most benign interpretation and the best intention of the speaker. If
   comment is phrased in a way that might be misinterpreted, ask for
   clarification of the statement or intent. If the comment is discomforting
   (or hostile), please reach out to the chairs.
   -

   Respect the privacy of others

Collaborate

   -

   Be open to new ideas and learning from others
   -

   In moments of strong disagreement, we ask participants to “agree to
   disagree,” stay focused on the goals of the session or discussion and move
   on to address shared needs and shared opportunities.

Include

   -

   Follow the “Rule of 1” and the “Rule of n”: When you speak, make 1 point
   and then let others speak, and when in a group of “n” people, speak “1/nth”
   of the time.


Attempt to resolve issues directly with your colleagues, but please
escalate to the chairs if you cannot resolve or feel you are being harassed.
Thank you and next steps

We are grateful that you’ve shared your honest feedback and are committed
to making the changes we need to make this a more collaborative, welcoming
group. To summarize the comments above, we plan to:


   -

   Finalize work items process and review with CCG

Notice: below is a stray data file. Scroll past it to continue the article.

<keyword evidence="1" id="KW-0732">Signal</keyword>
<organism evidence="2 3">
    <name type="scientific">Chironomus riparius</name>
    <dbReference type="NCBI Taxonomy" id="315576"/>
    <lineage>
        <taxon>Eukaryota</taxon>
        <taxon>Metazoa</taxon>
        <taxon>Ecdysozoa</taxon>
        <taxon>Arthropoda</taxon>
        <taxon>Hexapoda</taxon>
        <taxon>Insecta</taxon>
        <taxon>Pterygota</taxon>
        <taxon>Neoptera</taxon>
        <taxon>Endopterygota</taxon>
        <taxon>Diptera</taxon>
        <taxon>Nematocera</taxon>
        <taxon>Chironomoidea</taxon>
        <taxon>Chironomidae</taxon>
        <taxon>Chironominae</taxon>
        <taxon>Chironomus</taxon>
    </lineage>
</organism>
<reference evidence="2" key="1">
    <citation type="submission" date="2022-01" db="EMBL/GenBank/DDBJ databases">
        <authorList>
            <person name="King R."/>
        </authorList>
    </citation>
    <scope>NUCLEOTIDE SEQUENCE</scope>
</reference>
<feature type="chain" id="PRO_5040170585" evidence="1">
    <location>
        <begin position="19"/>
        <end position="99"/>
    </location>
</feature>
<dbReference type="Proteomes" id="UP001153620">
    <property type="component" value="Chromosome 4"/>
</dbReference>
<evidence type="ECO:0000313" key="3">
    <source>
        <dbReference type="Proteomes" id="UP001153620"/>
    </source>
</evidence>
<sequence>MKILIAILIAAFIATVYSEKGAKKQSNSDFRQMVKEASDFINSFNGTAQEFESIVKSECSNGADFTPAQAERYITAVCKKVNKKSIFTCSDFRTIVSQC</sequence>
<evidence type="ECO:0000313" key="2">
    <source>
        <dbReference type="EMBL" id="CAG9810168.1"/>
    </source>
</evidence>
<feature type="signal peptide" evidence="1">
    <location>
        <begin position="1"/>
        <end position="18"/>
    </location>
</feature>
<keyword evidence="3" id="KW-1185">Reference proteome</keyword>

-

      Owner: Chairs
      -

      Goal: completion early June
      -

   Better awareness of roadmap
   -

      Owner: Chairs
      -

      Goal: completion early June
      -

   Suggestions for broader collaboration (beyond above)
   -

      Volunteer(s) needed!
      -

   Suggestions for bridging to non-technical audiences
   -

      Volunteer(s) needed!
      -

   Resolution for decentralization discussion
   -

      Owner: Chairs, DID spec editors
      -

   Positive work environment discussion
   -

      Owner: Chairs and all
      -

      Goal: Review during next CCG call


Lastly, please keep in mind that your chairs are doing the best they can.
We are honored and humbled to have been selected by you to lead this group
and its important efforts. We have our limitations and need your help to
ensure this large/prolific community remains successful.

If you made it this far, thank you for taking the time to read this email.
Thank you for your contributions to date. And thank you for your ongoing
efforts to advance the work of the Credentials Community Group.

— W3C-CCG Co-Chairs: Christopher Allen, Kim Hamilton Duffy & Joe Andrieu
Received on Saturday, 4 May 2019 18:16:22 UTC